With about ten pesos to the dollar, these salaries are not enough to support someone living in a G-7 country with a middle-class lifestyle. For the rural people of Yucatan, these salaries are enough to provide security and stability for a family. They are also enough to support the political independence of the family from the ruling PRI, whose control of local jobs is enormous, a phenomenon unknown in most “western” economies. For example, the primary source of corn flour for making tortillas in the area comes froma factory owned by the powerful Salinas family (which gave Mexico its recent criminal president, Salinas de Gortari, who is now living in exile in Ireland, one of the rare countries with no extradition treaty with Mexico).

Financing for Chac Lol

Only six percent of Chac Lol’s capital comes from members. 20% comes from gifts and 70-80% comes from government and state grants, along with grants from international foundations and foreign governments. Their goal is to reinvest in the co-op, produce food, then learn other things such as marketing to help the co-op grow and develop other alternatives. In this way, they can better defend themselves against NAFTA, the North American Free Trade Agreement, which favors conditions that bankrupt local businesses in order to benefit multinational corporations.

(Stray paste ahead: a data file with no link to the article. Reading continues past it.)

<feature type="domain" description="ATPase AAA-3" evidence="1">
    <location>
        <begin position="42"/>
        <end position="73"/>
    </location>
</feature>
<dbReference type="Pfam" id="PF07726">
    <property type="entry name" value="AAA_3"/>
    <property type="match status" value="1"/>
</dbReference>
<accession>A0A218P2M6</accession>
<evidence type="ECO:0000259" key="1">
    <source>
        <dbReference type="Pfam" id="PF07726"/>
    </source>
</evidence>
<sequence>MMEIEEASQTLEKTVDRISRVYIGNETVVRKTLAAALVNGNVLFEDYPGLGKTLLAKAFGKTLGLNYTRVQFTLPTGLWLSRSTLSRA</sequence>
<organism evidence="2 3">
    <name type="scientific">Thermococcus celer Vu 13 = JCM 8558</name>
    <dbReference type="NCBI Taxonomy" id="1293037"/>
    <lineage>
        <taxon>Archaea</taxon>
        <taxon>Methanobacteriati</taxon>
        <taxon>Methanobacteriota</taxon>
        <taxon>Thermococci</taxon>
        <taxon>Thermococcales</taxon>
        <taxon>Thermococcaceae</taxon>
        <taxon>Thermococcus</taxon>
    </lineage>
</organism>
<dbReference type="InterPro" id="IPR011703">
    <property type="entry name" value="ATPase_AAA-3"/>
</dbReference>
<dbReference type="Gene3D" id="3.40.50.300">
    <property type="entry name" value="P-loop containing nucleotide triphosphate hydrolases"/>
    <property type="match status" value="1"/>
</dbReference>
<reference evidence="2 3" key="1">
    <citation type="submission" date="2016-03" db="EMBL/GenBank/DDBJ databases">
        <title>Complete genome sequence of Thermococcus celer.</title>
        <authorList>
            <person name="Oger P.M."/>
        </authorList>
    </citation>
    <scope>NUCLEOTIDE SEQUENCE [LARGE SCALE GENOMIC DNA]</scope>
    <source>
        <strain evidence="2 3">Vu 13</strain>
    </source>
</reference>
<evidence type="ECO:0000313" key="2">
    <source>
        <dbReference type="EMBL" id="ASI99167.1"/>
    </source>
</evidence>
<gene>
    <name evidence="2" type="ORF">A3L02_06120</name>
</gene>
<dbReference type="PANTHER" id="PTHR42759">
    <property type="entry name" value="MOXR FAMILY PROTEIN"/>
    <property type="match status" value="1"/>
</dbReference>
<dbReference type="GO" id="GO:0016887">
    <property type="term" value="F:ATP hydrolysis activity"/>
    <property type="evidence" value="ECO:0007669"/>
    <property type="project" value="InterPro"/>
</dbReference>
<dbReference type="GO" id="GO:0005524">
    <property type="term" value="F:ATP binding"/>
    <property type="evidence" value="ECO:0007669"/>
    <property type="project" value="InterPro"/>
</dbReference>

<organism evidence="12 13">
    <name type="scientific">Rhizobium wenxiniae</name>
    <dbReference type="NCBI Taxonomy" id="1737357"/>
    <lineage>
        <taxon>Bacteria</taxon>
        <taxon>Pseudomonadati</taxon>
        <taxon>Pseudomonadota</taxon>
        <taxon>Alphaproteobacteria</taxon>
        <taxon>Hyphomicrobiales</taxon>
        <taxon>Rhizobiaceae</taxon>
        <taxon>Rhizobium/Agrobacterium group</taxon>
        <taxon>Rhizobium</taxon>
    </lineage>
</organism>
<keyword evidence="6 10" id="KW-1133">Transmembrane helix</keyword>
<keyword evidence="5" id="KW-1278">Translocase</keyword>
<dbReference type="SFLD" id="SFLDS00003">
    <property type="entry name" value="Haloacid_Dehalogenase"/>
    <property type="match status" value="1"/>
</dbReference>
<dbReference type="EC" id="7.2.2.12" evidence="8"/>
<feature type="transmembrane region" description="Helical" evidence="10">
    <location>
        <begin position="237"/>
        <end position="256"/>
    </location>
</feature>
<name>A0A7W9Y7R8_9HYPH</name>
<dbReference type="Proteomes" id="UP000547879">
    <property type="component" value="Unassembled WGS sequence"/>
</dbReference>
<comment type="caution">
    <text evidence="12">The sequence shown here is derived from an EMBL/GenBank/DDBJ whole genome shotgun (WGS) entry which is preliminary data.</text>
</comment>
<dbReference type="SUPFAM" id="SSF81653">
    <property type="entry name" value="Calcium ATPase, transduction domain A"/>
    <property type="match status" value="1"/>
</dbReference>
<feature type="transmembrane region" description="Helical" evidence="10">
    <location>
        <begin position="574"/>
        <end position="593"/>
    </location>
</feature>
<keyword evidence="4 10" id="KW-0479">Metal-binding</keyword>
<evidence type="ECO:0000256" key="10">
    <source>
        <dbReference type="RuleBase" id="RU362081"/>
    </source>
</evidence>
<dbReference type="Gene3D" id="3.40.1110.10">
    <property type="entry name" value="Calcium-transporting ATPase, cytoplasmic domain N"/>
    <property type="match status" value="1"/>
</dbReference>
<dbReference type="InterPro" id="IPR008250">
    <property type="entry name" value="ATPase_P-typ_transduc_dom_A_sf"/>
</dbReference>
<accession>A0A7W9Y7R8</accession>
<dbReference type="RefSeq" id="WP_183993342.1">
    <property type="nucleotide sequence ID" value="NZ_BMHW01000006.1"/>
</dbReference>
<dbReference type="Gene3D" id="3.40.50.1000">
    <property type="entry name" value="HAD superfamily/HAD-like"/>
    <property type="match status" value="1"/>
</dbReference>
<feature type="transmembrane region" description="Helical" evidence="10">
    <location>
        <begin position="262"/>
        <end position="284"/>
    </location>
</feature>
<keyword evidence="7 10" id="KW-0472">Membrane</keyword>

More Jobs Through a Mayan Hotel and Ethno-Tourism

The dream of Chac Lol is to provide a decent standard of living for the people. They are trying to build “an economic community of solidarity with dignity and justice,” the leaders explained. They have started by raising food, making tortillas, and building houses. The next goal is to provide more jobs. In order to do this, Chac Lol is building a hotel near Uxmal to develop “ethno-tourism.” With 55 direct jobs from the hotel, and another 150 indirect jobs, profits will be reinvested in the co-op, etc. They already have the land, sufficient grants for construction, and the architectural plans. Given the sudden, exponential growth of the tourist industry on the “Mayan Riviera” along the Caribbean coast from Cancun to the Mayan ruin at Tulum—where the former owners, the Mayans, are welcome only as workers, servants and performers— such a venture makes sense. At the new hotel cooperative, visitors will be shown the Mayan way of life from the inside, welcomed by Mayans on Mayan terms. We wish them success. Tentatively, this project is set to open in January, 2000; GEO will soon publish the www address for its homepage, which will provide updates and details.